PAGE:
Featuring a bold spatial design that encourages students to run around, Guanpu Elementary School is only the second school to be built under Hsinchu City’s “new school movement.” Before its completion, the school had already built a reputation for both its architectural design and its curriculum. When admission applications skyrocketed, the building design had to be altered to accommodate more classes.
While the results of the referendum were daunting for Taiwan’s LGBT community, and its global allies may be tempted to lose heart, buying into the narrative “Stories of Taiwan’s increasing social liberalization may be overstated,” there are some bright spots to be gleaned from.
For leaders surveyed for the latest edition of the World Economic Forum's Global Risks Report, environmental threats dominate the list for the third year in row - both in terms of impact and likelihood. “Of all risks, it is in relation to the environment that the world is most clearly sleepwalking into catastrophe,” the report warns.
Despite steady economic growth, perceptions of Taiwan’s wealth inequality and deep pension cuts have undermined support for President Tsai Ing-wen’s government. Can it do anything to regain public confidence a year before the next presidential election?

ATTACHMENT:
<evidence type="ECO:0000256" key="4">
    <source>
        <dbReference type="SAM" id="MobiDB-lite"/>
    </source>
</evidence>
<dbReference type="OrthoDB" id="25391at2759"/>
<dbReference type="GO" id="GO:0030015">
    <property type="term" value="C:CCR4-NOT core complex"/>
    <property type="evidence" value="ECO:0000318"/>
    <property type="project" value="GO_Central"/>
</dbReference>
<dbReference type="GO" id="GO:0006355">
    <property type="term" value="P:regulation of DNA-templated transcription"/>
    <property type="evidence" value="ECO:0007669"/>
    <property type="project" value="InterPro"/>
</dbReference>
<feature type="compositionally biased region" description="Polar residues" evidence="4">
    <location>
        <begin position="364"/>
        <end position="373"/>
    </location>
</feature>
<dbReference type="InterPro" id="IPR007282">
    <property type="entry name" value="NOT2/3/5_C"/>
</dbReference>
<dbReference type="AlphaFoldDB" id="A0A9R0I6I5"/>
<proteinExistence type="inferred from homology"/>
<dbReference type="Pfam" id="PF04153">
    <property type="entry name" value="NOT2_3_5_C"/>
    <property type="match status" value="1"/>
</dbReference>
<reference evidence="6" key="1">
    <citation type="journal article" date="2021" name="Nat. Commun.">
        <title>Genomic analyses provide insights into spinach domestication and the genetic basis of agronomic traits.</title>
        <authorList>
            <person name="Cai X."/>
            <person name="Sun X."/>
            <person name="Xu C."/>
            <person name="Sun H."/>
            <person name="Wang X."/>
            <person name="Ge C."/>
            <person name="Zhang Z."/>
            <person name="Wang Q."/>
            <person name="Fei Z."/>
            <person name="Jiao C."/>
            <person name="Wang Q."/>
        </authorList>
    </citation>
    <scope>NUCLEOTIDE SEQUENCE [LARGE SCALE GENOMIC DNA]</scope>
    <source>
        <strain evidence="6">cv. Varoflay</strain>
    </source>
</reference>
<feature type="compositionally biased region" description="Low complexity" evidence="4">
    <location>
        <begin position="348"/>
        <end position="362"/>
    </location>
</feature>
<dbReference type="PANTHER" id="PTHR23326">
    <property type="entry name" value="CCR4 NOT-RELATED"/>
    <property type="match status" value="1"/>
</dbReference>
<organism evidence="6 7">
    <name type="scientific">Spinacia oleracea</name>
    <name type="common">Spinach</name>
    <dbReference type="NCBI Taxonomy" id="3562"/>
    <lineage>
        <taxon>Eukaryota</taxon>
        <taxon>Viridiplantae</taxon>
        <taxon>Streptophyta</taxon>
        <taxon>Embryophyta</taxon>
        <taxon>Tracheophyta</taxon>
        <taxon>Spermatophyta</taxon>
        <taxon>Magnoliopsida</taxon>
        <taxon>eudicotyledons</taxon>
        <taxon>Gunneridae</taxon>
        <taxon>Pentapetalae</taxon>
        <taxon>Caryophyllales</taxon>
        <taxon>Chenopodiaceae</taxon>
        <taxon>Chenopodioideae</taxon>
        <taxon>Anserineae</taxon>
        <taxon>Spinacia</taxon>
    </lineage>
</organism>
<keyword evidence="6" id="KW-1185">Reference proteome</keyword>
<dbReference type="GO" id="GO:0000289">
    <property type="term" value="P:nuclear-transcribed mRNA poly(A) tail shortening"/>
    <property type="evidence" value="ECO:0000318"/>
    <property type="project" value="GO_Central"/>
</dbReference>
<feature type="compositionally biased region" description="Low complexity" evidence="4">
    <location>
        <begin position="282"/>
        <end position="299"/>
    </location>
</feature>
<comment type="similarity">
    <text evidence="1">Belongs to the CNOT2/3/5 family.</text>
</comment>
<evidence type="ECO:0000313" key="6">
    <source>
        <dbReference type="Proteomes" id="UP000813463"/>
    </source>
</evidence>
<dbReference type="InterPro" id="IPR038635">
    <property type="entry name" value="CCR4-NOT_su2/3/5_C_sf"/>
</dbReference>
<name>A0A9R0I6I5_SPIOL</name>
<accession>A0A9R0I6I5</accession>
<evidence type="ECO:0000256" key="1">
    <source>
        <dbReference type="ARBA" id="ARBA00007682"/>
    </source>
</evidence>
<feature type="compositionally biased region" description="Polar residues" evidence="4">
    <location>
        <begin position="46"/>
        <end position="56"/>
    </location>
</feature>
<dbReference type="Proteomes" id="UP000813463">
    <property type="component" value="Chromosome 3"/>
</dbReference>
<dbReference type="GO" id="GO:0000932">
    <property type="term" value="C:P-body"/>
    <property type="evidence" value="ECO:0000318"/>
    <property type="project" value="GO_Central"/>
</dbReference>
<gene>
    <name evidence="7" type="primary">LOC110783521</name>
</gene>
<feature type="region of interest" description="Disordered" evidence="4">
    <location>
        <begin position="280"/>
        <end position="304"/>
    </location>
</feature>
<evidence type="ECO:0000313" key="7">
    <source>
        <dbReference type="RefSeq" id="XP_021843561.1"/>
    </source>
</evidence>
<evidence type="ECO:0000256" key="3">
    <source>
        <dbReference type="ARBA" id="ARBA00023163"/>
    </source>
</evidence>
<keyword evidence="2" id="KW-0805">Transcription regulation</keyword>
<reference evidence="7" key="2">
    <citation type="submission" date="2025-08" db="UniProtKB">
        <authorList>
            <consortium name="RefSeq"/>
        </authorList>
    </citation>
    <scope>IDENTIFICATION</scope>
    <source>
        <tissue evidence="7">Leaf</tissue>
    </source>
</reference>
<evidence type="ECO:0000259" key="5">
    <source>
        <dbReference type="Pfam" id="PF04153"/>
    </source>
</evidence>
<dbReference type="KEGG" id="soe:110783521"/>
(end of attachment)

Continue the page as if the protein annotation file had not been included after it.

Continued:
Having hurriedly assumed the top seat of power, he rapidly set about pushing forward democratic reforms in Taiwan, becoming Taiwan’s first directly popularly-elected president. Yet populism and money politics reared their ugly heads from time to time on the road to democratization.
Voters were handed a record number of ballots in the just-concluded local elections because they also cast votes in ten concurrently held referendums, with one vote per referendum. Why were so many referendums held this time, and what is the threshold for referendums?
The debate over climate change is no longer about what causes global warming. Rather, the issue for policymakers is how to ensure that billions of at-risk people and businesses around the world can rapidly adapt and ensure that their communities are as resilient as possible.
There are people who are drawn into a chat while buying an ice cream abroad, instantly overcoming their fear of speaking in a foreign language. Others are like travelers on a quest, successfully reviving dormant language skills in just seven days. Taiwanese polyglot Terry Hsieh, who speaks 25 languages, is living proof that “immersive learning” is more effective than attending formal classes in language schools.
Ever since the large-scale blackout on August 15 last year in Taiwan, a sense of risk has helped this doctor, once totally opposed to nuclear power, to slowly change his tune. Following is an excerpted interview with Dr. Ming-Jiuh Wang.